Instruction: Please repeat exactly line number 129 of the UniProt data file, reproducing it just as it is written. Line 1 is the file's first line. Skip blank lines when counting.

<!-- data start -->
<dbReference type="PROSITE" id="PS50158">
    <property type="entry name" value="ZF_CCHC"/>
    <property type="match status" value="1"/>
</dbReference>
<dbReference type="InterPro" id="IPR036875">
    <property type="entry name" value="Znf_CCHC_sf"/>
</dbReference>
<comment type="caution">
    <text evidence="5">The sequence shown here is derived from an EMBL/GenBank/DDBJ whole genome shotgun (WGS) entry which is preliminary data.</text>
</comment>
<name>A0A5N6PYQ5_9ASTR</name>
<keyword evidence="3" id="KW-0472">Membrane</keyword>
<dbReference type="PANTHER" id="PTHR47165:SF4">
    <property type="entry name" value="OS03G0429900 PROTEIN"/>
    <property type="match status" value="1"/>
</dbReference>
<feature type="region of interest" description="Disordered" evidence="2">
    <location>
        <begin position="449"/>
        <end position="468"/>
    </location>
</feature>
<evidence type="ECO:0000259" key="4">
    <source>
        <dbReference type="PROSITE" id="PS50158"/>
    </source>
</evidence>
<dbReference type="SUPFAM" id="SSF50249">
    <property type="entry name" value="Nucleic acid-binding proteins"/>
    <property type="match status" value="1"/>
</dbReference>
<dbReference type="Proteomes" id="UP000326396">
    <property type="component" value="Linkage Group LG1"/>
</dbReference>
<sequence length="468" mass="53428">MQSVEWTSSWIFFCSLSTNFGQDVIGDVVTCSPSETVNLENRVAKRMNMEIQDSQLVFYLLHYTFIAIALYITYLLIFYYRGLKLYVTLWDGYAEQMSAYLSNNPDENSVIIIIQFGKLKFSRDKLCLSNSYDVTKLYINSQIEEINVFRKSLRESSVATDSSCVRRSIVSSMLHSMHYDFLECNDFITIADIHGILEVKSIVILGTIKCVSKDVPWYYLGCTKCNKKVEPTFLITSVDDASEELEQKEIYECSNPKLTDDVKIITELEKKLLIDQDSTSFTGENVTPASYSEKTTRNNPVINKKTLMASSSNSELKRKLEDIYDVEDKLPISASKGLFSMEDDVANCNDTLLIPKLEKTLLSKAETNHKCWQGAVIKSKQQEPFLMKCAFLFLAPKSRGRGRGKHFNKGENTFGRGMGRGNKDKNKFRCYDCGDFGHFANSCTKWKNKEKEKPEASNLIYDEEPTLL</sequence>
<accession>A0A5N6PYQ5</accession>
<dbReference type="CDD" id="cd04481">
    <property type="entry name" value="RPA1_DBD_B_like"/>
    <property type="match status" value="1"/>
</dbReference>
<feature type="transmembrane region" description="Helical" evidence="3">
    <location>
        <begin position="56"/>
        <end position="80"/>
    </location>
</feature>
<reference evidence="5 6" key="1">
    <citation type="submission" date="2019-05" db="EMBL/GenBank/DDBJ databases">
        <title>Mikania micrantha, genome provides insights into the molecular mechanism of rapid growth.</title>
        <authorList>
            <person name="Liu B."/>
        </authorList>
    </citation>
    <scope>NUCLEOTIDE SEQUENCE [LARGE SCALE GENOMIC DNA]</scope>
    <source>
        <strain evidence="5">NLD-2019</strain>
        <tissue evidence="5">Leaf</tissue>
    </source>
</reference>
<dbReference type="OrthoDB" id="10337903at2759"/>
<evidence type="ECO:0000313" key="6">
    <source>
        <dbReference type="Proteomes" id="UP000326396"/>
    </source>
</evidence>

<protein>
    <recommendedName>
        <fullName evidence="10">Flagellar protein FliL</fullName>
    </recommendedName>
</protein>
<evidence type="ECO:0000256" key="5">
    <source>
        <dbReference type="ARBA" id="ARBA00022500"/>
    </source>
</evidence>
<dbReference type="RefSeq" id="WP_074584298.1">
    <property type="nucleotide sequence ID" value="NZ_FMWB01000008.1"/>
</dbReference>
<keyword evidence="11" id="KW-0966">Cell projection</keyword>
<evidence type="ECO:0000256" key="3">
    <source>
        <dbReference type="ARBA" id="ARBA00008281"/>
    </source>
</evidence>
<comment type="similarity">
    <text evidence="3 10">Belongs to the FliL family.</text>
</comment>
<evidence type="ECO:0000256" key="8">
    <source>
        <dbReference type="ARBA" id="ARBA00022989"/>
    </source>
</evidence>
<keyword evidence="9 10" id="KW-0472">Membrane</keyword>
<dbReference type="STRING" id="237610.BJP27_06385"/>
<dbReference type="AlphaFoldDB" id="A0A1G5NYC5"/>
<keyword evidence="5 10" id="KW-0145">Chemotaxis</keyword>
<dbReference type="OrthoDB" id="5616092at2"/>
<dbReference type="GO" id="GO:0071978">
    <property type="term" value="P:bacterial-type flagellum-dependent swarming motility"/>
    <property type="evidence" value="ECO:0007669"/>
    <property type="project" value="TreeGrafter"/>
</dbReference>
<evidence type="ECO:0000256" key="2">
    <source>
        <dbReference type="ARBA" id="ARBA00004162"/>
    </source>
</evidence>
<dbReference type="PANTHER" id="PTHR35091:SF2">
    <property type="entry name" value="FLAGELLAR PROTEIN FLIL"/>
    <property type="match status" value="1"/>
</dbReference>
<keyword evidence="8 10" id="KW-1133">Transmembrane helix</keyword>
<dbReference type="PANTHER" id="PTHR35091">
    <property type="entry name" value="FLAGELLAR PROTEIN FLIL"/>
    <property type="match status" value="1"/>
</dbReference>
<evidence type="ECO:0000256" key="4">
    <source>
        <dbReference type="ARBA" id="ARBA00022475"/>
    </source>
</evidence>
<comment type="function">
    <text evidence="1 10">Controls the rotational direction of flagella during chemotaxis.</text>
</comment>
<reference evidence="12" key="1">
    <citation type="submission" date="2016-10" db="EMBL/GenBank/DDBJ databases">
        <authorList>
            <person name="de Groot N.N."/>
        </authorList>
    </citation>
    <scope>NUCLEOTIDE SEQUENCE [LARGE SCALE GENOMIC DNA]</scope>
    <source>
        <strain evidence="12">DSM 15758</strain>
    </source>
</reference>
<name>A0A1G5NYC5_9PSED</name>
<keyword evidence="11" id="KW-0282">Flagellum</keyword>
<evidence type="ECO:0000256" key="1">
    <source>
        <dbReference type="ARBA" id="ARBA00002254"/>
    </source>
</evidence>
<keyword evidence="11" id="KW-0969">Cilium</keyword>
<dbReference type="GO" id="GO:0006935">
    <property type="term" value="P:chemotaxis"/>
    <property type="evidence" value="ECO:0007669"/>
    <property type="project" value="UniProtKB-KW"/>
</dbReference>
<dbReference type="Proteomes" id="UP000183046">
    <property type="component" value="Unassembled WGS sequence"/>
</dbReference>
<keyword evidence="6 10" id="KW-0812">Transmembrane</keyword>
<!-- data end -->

        </authorList>